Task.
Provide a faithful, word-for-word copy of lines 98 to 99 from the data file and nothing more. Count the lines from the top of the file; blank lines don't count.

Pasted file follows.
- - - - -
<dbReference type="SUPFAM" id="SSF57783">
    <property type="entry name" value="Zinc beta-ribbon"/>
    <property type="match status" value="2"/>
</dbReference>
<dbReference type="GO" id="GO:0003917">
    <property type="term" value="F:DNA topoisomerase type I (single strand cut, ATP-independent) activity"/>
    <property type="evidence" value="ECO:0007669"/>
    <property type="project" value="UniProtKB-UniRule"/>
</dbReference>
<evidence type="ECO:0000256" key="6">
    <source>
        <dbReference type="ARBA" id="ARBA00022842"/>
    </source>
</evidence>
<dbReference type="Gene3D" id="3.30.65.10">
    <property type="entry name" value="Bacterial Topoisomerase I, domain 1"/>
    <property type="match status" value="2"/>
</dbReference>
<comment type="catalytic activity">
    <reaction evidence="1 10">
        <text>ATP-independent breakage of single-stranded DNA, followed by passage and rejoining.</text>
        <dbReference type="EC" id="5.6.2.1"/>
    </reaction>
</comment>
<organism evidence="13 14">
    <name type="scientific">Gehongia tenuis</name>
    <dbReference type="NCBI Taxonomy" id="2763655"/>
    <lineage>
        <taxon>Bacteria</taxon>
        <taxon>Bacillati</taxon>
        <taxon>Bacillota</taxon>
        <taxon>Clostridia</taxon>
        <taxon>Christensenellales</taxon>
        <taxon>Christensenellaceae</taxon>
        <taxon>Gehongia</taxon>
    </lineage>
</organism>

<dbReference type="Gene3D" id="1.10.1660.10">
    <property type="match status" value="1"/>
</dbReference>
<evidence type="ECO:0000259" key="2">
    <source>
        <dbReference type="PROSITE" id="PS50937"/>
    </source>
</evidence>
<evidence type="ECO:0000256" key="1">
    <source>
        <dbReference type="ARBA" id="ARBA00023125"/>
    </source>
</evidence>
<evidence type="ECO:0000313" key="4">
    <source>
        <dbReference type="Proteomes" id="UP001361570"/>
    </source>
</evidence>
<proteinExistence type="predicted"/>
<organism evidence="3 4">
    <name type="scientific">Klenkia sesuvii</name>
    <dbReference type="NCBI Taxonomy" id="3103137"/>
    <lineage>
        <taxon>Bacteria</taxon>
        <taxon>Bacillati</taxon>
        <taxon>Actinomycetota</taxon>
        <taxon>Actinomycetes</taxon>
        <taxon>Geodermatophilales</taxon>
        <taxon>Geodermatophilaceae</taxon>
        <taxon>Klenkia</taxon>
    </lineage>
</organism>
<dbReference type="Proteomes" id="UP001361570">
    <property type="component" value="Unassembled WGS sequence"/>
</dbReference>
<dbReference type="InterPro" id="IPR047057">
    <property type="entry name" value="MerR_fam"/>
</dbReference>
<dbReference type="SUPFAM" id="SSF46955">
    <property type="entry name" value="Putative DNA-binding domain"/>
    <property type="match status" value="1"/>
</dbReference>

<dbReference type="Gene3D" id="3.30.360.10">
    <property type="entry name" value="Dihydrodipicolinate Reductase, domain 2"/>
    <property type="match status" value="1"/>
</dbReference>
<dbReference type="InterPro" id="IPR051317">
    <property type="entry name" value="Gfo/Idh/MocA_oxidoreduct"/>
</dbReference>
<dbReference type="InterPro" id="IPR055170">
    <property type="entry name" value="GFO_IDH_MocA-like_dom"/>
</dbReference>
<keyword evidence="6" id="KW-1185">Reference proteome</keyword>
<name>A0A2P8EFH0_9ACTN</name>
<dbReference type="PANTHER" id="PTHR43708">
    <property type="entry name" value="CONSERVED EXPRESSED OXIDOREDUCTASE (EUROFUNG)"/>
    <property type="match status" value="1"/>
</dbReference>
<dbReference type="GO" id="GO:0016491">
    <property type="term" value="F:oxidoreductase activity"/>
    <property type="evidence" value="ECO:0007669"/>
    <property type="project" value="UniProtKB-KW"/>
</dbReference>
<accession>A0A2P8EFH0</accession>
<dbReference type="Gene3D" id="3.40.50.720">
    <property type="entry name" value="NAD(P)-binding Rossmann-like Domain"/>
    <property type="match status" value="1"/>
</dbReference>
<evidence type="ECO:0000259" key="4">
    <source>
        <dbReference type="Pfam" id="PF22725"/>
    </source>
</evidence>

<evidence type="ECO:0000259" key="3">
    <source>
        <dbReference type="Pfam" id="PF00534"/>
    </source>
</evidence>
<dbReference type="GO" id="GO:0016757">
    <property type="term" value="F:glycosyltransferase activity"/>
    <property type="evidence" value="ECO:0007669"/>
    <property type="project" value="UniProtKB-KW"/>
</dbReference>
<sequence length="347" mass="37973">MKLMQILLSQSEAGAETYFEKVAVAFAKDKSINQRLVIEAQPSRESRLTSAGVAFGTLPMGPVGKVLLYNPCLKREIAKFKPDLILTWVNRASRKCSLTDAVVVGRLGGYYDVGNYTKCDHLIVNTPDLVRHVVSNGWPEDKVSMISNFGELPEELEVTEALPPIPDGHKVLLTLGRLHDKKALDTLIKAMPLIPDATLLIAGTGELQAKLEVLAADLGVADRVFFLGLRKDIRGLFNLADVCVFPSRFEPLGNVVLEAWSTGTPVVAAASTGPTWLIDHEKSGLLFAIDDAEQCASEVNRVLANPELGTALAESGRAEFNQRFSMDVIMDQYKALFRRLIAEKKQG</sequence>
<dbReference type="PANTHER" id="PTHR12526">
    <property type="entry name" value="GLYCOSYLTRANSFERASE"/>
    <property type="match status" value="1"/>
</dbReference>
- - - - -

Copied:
    <property type="evidence" value="ECO:0007669"/>
    <property type="project" value="UniProtKB-KW"/>